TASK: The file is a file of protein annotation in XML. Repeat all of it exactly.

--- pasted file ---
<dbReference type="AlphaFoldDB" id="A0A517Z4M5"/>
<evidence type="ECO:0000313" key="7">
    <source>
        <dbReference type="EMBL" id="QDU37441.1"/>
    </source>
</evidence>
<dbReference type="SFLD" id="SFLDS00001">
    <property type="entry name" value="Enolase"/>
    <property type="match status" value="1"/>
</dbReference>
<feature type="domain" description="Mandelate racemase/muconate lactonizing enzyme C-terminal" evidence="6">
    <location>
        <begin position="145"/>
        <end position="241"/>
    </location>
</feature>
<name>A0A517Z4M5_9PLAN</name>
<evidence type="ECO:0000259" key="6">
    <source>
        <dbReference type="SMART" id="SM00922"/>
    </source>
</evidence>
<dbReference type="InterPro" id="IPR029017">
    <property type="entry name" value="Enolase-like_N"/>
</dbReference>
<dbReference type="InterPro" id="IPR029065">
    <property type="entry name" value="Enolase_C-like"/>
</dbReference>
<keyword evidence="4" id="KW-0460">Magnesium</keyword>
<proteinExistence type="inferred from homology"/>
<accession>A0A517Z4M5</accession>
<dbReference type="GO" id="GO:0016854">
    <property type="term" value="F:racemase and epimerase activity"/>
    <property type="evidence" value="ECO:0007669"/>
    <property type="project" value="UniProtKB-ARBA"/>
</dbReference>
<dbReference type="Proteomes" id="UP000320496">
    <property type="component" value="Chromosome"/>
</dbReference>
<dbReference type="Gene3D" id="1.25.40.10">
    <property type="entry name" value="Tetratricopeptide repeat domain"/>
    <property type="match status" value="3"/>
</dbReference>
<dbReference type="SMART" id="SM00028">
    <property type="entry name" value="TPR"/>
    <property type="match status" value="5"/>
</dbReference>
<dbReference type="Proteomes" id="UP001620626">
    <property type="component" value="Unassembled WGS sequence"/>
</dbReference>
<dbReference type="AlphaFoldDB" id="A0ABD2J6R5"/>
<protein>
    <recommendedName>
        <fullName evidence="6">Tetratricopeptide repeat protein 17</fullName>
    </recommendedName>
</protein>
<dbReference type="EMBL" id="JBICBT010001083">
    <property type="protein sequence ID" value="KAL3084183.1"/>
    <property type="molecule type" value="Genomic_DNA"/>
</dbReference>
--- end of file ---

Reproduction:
<dbReference type="AlphaFoldDB" id="A0A517Z4M5"/>
<evidence type="ECO:0000313" key="7">
    <source>
        <dbReference type="EMBL" id="QDU37441.1"/>
    </source>
</evidence>
<dbReference type="SFLD" id="SFLDS00001">
    <property type="entry name" value="Enolase"/>
    <property type="match status" value="1"/>
</dbReference>
<feature type="domain" description="Mandelate racemase/muconate lactonizing enzyme C-terminal" evidence="6">
    <location>
        <begin position="145"/>
        <end position="241"/>
    </location>
</feature>
<name>A0A517Z4M5_9PLAN</name>
<evidence type="ECO:0000259" key="6">
    <source>
        <dbReference type="SMART" id="SM00922"/>
    </source>
</evidence>
<dbReference type="InterPro" id="IPR029017">
    <property type="entry name" value="Enolase-like_N"/>
</dbReference>
<dbReference type="InterPro" id="IPR029065">
    <property type="entry name" value="Enolase_C-like"/>
</dbReference>
<keyword evidence="4" id="KW-0460">Magnesium</keyword>
<proteinExistence type="inferred from homology"/>
<accession>A0A517Z4M5</accession>
<dbReference type="GO" id="GO:0016854">
    <property type="term" value="F:racemase and epimerase activity"/>
    <property type="evidence" value="ECO:0007669"/>
    <property type="project" value="UniProtKB-ARBA"/>
</dbReference>
<dbReference type="Proteomes" id="UP000320496">
    <property type="component" value="Chromosome"/>
</dbReference>
<dbReference type="Gene3D" id="1.25.40.10">
    <property type="entry name" value="Tetratricopeptide repeat domain"/>
    <property type="match status" value="3"/>
</dbReference>
<dbReference type="SMART" id="SM00028">
    <property type="entry name" value="TPR"/>
    <property type="match status" value="5"/>
</dbReference>
<dbReference type="Proteomes" id="UP001620626">
    <property type="component" value="Unassembled WGS sequence"/>
</dbReference>
<dbReference type="AlphaFoldDB" id="A0ABD2J6R5"/>
<protein>
    <recommendedName>
        <fullName evidence="6">Tetratricopeptide repeat protein 17</fullName>
    </recommendedName>
</protein>
<dbReference type="EMBL" id="JBICBT010001083">
    <property type="protein sequence ID" value="KAL3084183.1"/>
    <property type="molecule type" value="Genomic_DNA"/>
</dbReference>